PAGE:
This is the third of a five-part look at how the murder of a seven-year-old 20 years ago still reverberates nationwide. You can read the first installment here and the second here.

Chicago Housing Authority chairman Vince Lane really felt he was getting somewhere the summer before Dantrell Davis was killed in October 1992.

He cochaired a national commission looking at “severely distressed” public housing, and in August it issued a report, backed by U.S. housing secretary Jack Kemp, that recommended significant new funding for rehab work. But not merely to patch up the crumbling old public housing towers around the country—the idea was to thoroughly redevelop public housing communities so they included residents who worked and paid the market rate for their homes. At the same time, the policy would make it easier for housing agencies to help poor tenants move into private-market apartments. In other words, the goal was to break up the extreme racial and economic segregation that had developed in public housing. The program was called HOPE VI.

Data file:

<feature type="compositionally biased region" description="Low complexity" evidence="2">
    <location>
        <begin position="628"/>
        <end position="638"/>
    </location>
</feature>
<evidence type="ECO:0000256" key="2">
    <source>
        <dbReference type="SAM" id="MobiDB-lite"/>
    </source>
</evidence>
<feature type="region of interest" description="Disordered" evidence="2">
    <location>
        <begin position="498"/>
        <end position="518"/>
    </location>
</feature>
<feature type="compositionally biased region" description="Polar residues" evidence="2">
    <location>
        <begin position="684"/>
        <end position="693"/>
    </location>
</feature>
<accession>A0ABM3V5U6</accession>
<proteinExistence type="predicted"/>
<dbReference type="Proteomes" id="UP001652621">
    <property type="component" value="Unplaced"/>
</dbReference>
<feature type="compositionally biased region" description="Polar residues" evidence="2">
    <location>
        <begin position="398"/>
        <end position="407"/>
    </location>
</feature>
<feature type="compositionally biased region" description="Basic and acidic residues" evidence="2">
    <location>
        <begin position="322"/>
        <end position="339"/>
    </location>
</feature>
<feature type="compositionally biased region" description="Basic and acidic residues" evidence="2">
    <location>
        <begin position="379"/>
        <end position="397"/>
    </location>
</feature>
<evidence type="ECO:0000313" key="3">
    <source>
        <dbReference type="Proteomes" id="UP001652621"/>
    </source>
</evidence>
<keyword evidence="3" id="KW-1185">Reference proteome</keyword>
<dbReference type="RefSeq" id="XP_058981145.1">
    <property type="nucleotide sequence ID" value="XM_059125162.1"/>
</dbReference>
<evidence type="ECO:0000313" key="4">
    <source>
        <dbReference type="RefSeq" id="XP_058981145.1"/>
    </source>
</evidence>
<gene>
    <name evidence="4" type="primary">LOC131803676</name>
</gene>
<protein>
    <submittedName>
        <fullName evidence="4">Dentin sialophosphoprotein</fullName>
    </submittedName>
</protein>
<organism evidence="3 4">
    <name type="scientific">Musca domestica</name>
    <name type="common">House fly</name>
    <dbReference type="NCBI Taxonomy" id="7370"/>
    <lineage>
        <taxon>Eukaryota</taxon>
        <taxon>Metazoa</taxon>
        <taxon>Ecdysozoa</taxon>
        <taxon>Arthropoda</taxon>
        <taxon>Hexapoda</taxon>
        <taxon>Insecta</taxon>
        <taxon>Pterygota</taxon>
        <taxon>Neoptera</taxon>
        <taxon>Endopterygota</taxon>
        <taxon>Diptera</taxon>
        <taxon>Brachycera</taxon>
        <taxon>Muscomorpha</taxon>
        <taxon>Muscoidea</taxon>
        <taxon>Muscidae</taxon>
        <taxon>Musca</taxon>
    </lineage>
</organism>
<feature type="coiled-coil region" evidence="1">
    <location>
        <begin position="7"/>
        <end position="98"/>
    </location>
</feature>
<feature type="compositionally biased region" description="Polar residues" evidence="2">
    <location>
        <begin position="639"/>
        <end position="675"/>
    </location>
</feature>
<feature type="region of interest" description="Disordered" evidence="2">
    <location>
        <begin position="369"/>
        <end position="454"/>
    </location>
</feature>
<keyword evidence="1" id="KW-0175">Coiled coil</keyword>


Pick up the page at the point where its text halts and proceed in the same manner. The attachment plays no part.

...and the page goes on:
“That’s when this whole concept of mixed-income housing was signed off on,” Lane says. “The purpose of it was to tear down the high-rise public housing.”